The S80 is a bit of an anachronism as it does the big saloon thing in a different way to the other big players.
2010 Volvo S80
As I slide into the understated but extremely well-appointed Volvo S80, I immediately realise two things. First, there's none of the glam bang you get in a BMW or a Mercedes; as those Teutonic two fight it out among themselves, the Swedes have been looking at things in a different light. The second thing was that in just a few seconds I felt right at home and rather comfy. This is no German über-saloon, it's a Swedish massage.
The S80 is a bit of an anachronism as it does the big saloon thing in a different way to the other big players, and yet goes right up against them in the sales charts. It also targets the young hip audience, despite having an older and more conservative buyer profile. Is it confused or is just Scandinavian? On paper, the S80 has a lot going on for it. With its sleek rear roofline and sculpted bonnet and grille, it looks great on the road. It also has a quiet ride and an engine to match. Inside it's like a designer art gallery, all white and clean. Mind you, it's probably the most comfortable art gallery I've ever been to.
The interior is designed around the floating centre console and the sweeping fascia that was allegedly sculpted to represent Swedish snowdrifts. The seats in particular are vintage Volvo, supremely comfortable and just the right consistency. There's no hard BMW sports seats here; this is all built around kilometre after kilometre of cosseted driving. There's also a great sound system that'll cope with everything from the Beastie Boys to Beethoven with equal aplomb. This is a car for anyone of any age.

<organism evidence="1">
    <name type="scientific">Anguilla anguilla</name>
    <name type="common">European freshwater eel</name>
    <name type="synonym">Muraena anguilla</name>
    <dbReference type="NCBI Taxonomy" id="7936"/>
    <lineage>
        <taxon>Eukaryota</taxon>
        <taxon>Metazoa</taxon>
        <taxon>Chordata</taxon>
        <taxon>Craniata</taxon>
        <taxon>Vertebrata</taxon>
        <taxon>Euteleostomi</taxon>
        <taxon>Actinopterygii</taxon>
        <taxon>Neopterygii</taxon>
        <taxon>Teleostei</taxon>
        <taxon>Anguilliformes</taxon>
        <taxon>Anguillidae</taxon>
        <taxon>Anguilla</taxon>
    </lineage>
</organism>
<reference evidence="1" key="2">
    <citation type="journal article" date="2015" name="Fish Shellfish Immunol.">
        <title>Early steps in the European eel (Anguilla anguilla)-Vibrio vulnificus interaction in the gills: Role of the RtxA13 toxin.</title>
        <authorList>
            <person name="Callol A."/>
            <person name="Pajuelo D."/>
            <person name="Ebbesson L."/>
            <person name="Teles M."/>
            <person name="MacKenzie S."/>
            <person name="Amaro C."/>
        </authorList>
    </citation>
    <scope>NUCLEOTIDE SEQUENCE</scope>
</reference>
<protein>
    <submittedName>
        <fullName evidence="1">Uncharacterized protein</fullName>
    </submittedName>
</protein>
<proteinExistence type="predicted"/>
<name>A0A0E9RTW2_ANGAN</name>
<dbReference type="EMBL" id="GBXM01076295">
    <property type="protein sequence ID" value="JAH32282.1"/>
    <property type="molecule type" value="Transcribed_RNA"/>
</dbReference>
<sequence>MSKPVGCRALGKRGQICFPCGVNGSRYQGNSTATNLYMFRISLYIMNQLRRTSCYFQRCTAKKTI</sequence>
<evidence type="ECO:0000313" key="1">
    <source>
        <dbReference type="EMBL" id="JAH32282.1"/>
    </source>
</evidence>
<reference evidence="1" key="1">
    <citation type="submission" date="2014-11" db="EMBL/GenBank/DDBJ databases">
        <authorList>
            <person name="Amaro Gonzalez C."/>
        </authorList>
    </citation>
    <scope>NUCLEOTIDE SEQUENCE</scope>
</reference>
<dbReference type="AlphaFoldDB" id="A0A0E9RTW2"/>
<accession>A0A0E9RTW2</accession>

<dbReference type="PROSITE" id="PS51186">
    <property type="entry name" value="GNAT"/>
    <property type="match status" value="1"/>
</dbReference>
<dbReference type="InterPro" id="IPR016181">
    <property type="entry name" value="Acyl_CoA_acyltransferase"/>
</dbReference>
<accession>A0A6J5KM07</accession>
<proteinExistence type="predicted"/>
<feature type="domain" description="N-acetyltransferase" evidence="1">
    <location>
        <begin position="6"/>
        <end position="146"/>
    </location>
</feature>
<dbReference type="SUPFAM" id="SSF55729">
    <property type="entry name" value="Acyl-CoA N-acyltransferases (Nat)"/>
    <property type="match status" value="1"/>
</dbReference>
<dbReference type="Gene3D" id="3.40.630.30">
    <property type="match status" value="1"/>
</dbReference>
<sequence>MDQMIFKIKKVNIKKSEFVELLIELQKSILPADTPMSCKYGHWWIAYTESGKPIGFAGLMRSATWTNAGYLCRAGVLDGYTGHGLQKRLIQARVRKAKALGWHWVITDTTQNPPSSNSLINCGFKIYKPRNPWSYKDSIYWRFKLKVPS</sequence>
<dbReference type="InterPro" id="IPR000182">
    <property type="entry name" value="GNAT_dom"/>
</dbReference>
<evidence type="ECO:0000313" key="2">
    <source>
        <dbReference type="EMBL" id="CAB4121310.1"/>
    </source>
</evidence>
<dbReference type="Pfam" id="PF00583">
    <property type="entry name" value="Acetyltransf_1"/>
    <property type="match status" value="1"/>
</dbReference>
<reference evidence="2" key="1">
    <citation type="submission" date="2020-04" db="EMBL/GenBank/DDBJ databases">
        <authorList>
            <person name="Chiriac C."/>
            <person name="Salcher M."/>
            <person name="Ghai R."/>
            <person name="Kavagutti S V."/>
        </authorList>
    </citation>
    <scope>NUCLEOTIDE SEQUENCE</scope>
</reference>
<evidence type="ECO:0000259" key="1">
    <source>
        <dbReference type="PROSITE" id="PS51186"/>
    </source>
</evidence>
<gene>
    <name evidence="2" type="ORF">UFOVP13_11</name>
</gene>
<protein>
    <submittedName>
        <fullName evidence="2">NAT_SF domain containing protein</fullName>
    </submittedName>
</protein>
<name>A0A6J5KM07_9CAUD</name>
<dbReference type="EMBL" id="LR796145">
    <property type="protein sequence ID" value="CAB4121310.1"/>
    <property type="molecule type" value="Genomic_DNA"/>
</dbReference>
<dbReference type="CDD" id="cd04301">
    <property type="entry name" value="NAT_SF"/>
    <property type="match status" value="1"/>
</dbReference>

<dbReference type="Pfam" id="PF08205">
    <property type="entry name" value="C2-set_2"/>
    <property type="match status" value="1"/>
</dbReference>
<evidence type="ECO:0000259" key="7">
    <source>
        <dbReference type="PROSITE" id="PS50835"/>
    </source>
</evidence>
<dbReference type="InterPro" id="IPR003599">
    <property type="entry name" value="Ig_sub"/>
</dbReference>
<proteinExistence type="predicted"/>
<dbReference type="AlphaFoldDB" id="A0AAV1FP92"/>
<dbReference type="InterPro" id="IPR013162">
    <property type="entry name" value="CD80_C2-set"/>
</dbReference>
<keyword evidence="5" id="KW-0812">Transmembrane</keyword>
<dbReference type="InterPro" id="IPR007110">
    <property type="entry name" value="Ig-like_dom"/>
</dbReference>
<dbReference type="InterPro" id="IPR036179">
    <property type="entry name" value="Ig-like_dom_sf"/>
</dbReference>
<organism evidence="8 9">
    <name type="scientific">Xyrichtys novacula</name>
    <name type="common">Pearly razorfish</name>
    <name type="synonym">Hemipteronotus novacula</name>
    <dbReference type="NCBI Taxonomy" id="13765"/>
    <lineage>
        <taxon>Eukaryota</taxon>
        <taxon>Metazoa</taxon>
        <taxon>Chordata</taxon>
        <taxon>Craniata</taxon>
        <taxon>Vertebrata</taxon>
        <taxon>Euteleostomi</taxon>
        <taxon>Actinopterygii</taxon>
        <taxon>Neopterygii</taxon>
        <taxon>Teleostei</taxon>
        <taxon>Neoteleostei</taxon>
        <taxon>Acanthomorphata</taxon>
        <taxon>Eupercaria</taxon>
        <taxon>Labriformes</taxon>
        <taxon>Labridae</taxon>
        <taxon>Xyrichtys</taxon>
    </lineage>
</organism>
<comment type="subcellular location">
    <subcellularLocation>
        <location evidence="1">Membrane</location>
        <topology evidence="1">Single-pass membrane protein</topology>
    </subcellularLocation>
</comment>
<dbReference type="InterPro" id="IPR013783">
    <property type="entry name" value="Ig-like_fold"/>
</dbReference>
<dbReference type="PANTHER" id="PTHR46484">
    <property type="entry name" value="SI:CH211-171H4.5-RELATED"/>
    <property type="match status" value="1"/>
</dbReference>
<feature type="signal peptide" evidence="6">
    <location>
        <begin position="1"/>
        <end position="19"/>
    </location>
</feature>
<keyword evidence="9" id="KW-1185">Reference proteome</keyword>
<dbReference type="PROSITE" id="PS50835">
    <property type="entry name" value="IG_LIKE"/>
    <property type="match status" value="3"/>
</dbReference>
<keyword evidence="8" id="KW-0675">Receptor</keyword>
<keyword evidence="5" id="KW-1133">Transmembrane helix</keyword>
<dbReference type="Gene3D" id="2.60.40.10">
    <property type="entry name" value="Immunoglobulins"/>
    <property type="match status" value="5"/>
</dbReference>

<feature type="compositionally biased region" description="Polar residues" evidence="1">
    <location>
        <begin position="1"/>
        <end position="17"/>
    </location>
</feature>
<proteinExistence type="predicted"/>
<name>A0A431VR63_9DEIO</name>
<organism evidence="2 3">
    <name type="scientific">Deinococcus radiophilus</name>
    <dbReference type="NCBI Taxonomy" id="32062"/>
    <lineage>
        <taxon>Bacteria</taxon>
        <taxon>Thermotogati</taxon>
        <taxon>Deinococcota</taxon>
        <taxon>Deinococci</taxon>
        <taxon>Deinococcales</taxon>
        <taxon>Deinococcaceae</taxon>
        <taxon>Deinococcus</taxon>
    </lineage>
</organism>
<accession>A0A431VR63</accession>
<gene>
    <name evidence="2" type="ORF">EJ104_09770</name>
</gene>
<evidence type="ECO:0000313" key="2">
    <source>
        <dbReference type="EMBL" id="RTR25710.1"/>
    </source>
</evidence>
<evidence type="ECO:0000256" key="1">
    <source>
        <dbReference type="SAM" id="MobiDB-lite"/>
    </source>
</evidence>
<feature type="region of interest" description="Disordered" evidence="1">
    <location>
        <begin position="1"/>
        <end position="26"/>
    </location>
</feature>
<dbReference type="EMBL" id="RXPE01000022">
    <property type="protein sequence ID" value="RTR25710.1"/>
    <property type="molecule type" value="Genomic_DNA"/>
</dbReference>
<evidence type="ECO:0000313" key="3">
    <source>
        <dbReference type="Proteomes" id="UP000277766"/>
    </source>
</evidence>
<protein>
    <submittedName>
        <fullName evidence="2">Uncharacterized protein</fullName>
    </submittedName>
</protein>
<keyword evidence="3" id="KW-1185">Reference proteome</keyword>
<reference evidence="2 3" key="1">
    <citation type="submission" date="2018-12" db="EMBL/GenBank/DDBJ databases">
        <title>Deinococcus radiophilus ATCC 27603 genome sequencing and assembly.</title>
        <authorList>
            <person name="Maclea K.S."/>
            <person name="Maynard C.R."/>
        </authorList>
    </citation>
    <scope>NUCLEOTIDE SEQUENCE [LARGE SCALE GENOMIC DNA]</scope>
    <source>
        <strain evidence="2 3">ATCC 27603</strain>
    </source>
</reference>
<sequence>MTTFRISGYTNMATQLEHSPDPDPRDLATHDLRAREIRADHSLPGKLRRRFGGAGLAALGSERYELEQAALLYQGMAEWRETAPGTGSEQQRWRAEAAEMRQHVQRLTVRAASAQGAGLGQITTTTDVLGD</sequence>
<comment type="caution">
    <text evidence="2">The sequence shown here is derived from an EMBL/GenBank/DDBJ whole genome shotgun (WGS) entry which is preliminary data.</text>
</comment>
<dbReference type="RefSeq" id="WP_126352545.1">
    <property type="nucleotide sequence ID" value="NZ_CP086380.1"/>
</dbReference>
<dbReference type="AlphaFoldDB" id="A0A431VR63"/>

The S80 also has the controversial Bliss system fitted, which I rather like. For the uninitiated, a small light just inside the window by the mirror warns you when someone is in your blind spot. While others argue about the possible distraction of the blinking orange light, I love the extra pair of eyes in a country where no one seems to understand the dangers of driving in someone else's rear three-quarter. OK, it does tend to flash at some rather odd moments, but in all the Bliss system is great.
The one downside to the S80 is the front-wheel-drive system, which gives the car a hot hatch handling style. That's fine when the car weighs the same as a hatchback, but the S80 doesn't, so it struggles in tight turns at speed when many of its rear-wheel-drive rivals will simply bowl through the bends without a worry. The car's size and layout just isn't as sharp as a rear-wheel-drive car, so it tends to trip over its own feet in the corners; it needs to be pushed rather than pulled.
Luckily, the engine makes up a lot of the difference. The combination of five cylinders and a turbocharger really haul the S80 along at a fair pace. Its 0-to-100kph time of 7.5 seconds just doesn't tell the whole story, as you soon completely forget that there's only a 2.5L engine under the hood. Once on the move, the Volvo proves itself time and time again with plenty of available power right through the range. Overtaking is a breeze and, importantly, the inside of the cabin remains quiet and composed throughout the whole process. I thoroughly enjoyed wafting past procrastinating drivers with the stereo on low and the AC quietly cooling as a backing track.
For me, the S80 is a left field choice that is well worth investigating. The drive isn't as involving as a BMW and the interior isn't as sumptuous as a Mercedes, but then you can't have it all, I guess. Anyone wanting to show off and make a load of noise should look elsewhere, as this is not the car for you. This is nicely refined, large-saloon motoring that ticked almost every box I could find. That Nordic interior and the purposeful exterior add up to something very different from the competition. If you want a smooth, creamy motorway cruiser, there isn't much that comes close. The Volvo S80 does everything so well I found myself getting very used to it very quickly. The problem came when I have to give it back.
It may not be the most dynamic driving experience on the market, but when I returned to other less refined modes of transport, I really missed the caramel-centred S80 and its snowdrift dashboard. Roll on, to cooler climes. email@example.com